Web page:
Ibis Ripmo AF. It’s the Ripmo ‘Aluminium Frame’

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We can’t say that we saw this one coming… Today, Ibis has announced the new, aluminium framed ‘Ibis Ripmo AF’ – complete with some aggressive street-style images and video.

Just like that, right? (Pic – Ian Collins)
Not carbon! Comes in one of two smart colours.

If you’re having trouble remembering when Ibis last made an aluminium frame, join the club. The original Ibis Ripley softtail, back in 2001 was the last production bike that Ibis made in aluminium (we even had one in for test…) before things went quiet from it for a while. The ‘new’ version of Ibis relaunched (with many original band members) with the all carbon Ibis Mojo a few years later and Ibis has been full-carbon ever since, so this is pretty big news.

The new alloy frame will be a full aluminium version of the popular (if pricy) Ibis Ripmo – the 160/147mm travel 29er that has been terrorising enduro courses around the world for the last 18 months or so. It seems that Ibis has had enough interest in a more affordable alloy version that it listened and made it happen.

Comes in this vivid orange.
Or a more subtle silver

Prices in the UK will start for a frame at £1899 (with an air shock) or £1999 with a coil shock. Wait a second? Yes, there’ll be a coil-over DVO shock version for riders who like the feel of a metal spring instead of a can of air. The frame boasts a ‘progressive suspension leverage ratio for compatibility with select coil shocks’. The shock is a metric 210 x 55mm job.

Yes, a coil shock is a standard option

Complete bikes in the UK look to start around £3199, with the top end GX spec, carbon wheel version coming in at £5799.

In summary, the new Ibis Ripmo AF will have:

  • 29in wheels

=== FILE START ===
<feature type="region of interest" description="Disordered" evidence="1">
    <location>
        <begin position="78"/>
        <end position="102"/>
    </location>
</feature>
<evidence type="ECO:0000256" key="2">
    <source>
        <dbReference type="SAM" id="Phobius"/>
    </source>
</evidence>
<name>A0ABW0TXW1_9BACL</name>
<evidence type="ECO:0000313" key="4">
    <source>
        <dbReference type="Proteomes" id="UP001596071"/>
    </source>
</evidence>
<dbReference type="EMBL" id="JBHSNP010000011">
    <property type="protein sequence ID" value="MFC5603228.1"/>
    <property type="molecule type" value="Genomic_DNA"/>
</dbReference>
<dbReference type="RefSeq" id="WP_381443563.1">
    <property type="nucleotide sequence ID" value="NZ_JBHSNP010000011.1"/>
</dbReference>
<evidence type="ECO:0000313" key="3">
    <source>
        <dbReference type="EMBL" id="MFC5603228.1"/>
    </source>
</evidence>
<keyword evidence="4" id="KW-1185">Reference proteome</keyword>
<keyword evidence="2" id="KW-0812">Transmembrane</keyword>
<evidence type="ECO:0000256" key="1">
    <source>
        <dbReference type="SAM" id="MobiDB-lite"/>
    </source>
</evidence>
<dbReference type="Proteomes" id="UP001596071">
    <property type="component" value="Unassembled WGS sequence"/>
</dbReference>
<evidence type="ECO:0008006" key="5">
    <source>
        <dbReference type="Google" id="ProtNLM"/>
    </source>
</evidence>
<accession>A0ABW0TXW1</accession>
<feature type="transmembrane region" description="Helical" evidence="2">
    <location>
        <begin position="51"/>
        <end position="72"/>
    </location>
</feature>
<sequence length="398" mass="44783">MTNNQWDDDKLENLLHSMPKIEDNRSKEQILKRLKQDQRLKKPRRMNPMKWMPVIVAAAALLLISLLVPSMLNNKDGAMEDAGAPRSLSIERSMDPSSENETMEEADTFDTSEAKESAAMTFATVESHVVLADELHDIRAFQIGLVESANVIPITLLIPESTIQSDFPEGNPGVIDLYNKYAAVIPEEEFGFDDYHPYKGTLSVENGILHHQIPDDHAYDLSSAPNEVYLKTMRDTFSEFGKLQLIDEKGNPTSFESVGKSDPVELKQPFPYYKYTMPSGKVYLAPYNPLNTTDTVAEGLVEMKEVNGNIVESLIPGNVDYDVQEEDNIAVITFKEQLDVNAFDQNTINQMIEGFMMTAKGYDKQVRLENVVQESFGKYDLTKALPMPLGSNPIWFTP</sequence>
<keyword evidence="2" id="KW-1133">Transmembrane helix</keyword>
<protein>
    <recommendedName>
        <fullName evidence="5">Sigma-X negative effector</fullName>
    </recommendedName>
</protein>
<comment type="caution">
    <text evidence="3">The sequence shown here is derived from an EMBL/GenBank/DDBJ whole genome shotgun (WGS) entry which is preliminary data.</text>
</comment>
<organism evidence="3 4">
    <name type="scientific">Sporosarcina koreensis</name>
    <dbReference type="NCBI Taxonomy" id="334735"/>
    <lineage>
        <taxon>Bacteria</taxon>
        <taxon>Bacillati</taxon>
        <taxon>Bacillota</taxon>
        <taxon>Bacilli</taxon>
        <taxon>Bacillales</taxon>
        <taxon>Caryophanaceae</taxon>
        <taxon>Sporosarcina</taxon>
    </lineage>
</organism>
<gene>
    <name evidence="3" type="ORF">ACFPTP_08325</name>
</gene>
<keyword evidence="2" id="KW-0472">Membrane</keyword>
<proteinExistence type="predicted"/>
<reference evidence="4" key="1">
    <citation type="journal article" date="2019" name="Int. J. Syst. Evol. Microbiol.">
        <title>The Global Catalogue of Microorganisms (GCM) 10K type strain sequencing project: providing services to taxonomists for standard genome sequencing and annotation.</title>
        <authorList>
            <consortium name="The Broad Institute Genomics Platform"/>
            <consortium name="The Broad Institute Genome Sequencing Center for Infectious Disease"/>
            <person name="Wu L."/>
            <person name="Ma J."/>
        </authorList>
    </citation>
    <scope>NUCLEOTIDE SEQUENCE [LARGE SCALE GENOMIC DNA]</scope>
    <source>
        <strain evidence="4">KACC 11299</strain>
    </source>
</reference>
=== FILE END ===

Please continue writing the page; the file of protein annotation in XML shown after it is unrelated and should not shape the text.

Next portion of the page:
• 160mm front travel, 147mm rear (dw link) travel
  • 2.6in tyre clearance
  • Boost 148mm back end
  • Comes in four sizes – S to XL, for riders ‘5ft to 6ft 6in”
  • Frame weight said to be: 8.25lbs/3.74kg with DVO Topaz shock. Also available with a DVO JADE X coil shock.

All this and a big bottle (22oz/650mm) will fit. The frame follows the original Ripmo and the newer Ripley in featuring upper linkage bearings (where the link moves in a big arc) and Igus bushings on the lower link (that barely moves a few degrees). Ibis has reported no issues with this arrangement.

As you might expect, the frame is 1x only, and while it is compatible with ISCG guides (via a removable mount), there’s no mention of Di2 compatibility. There IS a threaded bottom bracket, which will please people. There’s internal cable routing for a dropper and size small frames should work with a 125-150mm dropper, with a 170mm+ for M-XL sizes.

Space for big tyres and travel for big moves…
Upper link features bearings, lower link is Igus bushings

Well there you go? Enough to tempt you from the carbon Ibis Ripmo? Is there a Ripmo AF in your future? Let us know.

According to Ibis, the Ripmo AF is shipping this week, so expect to see it shredding soon. Or here: https://www.ibiscycles.co.uk
And talking about shredding – bring on the shreddit!

Comes in ‘Metal’…
…or ‘Savina’


Singletrack Editor

Chipps wasn’t around for the dawn of mountain biking in the UK, but he likes to claim that he arrived in time for second breakfast (about the time he shows up for work, then…) starting in the bike trade in 1990 and becoming a full time mountain bike journalist at the start of 1994. Over the subsequent quarter century, he has seen mountain bike culture flourish and diversify and bike technology go from rigid steel frames to fully suspended carbon fibre (and sometimes back to rigid steel as well.)

His riding style is best described as ‘medium, wheels on the ground, trail riding’ though he’s been spotted doing everything from endurance downhill racing to 24 hour cross country racing. He favours mid-travel trail bikes and claims to be wheel-size, gear, brake and tyre agnostic. In fact, his garage spans most bicycle flavours, taking in steel hardtails, carbon trail bikes, even a mountain bike tandem, along with road, touring and gravel/cyclocross bikes.

While he’s happy to chat about bikes all day, his real interest is in the people and places that bikes can introduce you to and he talks as fondly about the trails he’s ridden and riders he’s met as the bikes that took him there.

Comments (5)

    My eyes! Should have stuck with carbon

    Looks awesome… I’d have one! Shame they didn’t give it a new name instead of that hybrid-of-2-other-bike-names thing. But hey, that’s a minor issue 🙂

    I don’t mind the RipMo – conflation of Ripley and Mojo as it does claim to be a melding of those two bikes. It could have been the Ripjo… Or the Moley…

    looks very good. Now to find out where to get a frame only one from.
    Did not want to go carbon so its perfect 🙂

    Literally my next new ride!

    Bring it !

    Coily too

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